Truly, due to recent political events in Ottawa, I decided to resurrect my old blog. Although it wasn't really old. It's been barely a month and a half since I shut it down thinking that our elected representatives were genuine in their desire to make Parliament work.

Boy was I dumb.

Anyway, I chose to open the digital doors of this portal again today because over the last couple of days I've been developing thoughts, feelings and opinions about coalitions and prorogues and all that stuff and I've had no where to put them. And as much I was hoping to turn down the emphasis on political discourse to focus on matters a little more artistic... Well, you know...

"Politics is the art of looking for trouble, finding it everywhere, diagnosing it incorrectly, and applying the wrong remedies." -Groucho Marx

Not only was Marx one, funny mo-fo, so to speak, he was also a very wise and astute observer of politics and human nature. Ever watch Duck Soup. If he hadn't died in 1977, Groucho probably would have been killed from a brain aneurysm stemming from the comedic possibilities presented in the last eight days of Parliament.

Here's how it stands now: Stephen Harper got up bright and early today and marched across the road to Rideau Hall spending two hours of what I can only imagine was some kind of grovelling to convince Governor-General Michaelle Jean to prorogue Parliament until cooler heads prevail, or something to that affect. Since Parliament won't be sitting again until January 26th, the country can take a breather with all confidence motions cancelled. In the new year, the Harper government will present a full budget, which will be a confidence motion itself, and then the chips will fall where they may.

In a political free-for-all, the likes of which that hasn't been seen since California's recall election in 2003, it seems that no one's come out a winner. Half the country is pissed that Michaelle Jean stopped the rise of a progressive replacement to Harper, and the other half of the nation is ranked because the threat to usurp the duly elected Prime Minister of the country was on the table in the first place.

Tonight in Guelph, a small group of dedicated protesters, including city councillor Maggie Laidlaw and musician James Gordon, held court in St. George's Square to talk about the "62 per cent majority." Here's what the press release said,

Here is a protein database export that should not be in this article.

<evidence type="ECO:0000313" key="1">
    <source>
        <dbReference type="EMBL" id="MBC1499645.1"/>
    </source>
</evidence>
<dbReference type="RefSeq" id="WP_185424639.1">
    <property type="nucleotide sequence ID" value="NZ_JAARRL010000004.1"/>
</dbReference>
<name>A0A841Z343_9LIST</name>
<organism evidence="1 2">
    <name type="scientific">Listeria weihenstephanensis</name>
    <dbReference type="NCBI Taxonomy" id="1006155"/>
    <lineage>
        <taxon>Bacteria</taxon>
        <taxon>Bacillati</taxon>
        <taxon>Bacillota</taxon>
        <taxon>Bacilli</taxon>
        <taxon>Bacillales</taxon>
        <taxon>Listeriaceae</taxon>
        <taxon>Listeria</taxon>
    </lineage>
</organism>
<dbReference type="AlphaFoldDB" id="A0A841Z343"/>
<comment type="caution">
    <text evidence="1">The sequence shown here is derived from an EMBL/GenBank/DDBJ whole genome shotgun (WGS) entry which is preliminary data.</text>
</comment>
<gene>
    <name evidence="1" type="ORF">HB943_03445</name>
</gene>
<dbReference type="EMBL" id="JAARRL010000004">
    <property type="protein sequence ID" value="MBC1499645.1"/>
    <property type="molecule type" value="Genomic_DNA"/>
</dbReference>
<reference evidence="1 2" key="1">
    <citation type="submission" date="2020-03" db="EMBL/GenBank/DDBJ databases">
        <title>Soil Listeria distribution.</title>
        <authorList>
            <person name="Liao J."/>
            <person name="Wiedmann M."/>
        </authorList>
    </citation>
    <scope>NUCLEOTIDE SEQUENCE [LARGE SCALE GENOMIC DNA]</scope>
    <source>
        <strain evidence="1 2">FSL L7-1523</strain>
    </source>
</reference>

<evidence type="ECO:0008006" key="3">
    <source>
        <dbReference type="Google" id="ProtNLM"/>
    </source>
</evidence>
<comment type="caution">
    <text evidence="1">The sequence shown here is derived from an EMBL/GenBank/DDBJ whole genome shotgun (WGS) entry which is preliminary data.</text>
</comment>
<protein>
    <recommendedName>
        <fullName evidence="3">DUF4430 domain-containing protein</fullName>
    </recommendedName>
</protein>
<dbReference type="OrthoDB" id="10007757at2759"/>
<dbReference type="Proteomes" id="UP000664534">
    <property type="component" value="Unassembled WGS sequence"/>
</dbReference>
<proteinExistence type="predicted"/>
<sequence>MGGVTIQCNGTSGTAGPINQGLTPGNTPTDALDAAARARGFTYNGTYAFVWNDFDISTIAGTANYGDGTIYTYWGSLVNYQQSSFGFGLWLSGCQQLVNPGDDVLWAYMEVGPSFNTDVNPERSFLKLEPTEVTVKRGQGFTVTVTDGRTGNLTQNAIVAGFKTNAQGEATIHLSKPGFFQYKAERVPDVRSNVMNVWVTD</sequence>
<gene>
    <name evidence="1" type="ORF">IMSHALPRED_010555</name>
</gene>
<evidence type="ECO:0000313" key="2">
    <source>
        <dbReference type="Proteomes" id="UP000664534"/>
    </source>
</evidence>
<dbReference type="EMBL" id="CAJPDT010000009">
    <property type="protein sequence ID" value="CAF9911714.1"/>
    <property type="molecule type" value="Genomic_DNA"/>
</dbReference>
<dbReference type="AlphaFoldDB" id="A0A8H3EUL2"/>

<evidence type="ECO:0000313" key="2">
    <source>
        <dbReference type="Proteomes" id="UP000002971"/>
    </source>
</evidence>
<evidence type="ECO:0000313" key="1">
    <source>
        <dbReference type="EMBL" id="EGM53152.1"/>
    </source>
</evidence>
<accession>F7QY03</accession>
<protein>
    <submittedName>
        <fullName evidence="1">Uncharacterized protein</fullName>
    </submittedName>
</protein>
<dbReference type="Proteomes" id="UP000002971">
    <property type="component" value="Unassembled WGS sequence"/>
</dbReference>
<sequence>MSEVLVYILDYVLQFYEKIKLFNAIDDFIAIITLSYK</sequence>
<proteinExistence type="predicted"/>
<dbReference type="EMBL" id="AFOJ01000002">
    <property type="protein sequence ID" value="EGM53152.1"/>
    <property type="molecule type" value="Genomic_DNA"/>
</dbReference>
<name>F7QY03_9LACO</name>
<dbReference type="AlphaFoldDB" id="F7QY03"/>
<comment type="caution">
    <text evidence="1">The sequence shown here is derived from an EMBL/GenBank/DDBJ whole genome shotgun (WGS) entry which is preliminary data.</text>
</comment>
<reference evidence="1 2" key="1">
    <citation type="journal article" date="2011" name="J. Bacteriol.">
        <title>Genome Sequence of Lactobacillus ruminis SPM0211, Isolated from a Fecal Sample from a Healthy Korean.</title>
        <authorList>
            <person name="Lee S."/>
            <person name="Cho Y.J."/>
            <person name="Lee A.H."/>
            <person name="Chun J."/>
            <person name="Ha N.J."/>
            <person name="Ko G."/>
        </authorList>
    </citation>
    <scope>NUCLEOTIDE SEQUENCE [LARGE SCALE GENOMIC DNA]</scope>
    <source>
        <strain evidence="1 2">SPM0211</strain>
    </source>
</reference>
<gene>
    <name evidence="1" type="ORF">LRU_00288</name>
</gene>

"Elected with the support of just 38% of Canadians, Stephen Harper's chosen to act as though he has 100% of the power. Instead of working with other parties to tackle the current economic crisis, Harper's opted for total inaction and political tricks. And now he's lost the confidence of Parliament.

"A 62% majority of Canadians didn't vote for Stephen Harper. They voted for a government that will kick-start our ailing economy and put their family first."

The sentiment was shared by the small crowd in the Square whose comments ranged from blaming the GG for not telling Harper FU about the prorogue to a little hate over Guelph MP Frank Valeriote's comments in the Guelph Mercury. "I believe in working toward a solution, not working toward a coalition," he told the paper in a phone interview. He added that Harper "was sent here, with us, to work together and right from the beginning it has been clear he was not interested in working with us."

Now, from my talks with Valeriote I know that he's not saying that he's all about propping up the Conservative government despite any alleged partisanship or douche baggery. I think he's just a guy that wants to get down to work, and I think that's what a lot of other Canadians want too. As for my own thoughts, well, I'll go into those at a later date. For now here are some images from tonight's gathering. And if you missed it, another rally will take place this Saturday at noon in the Square.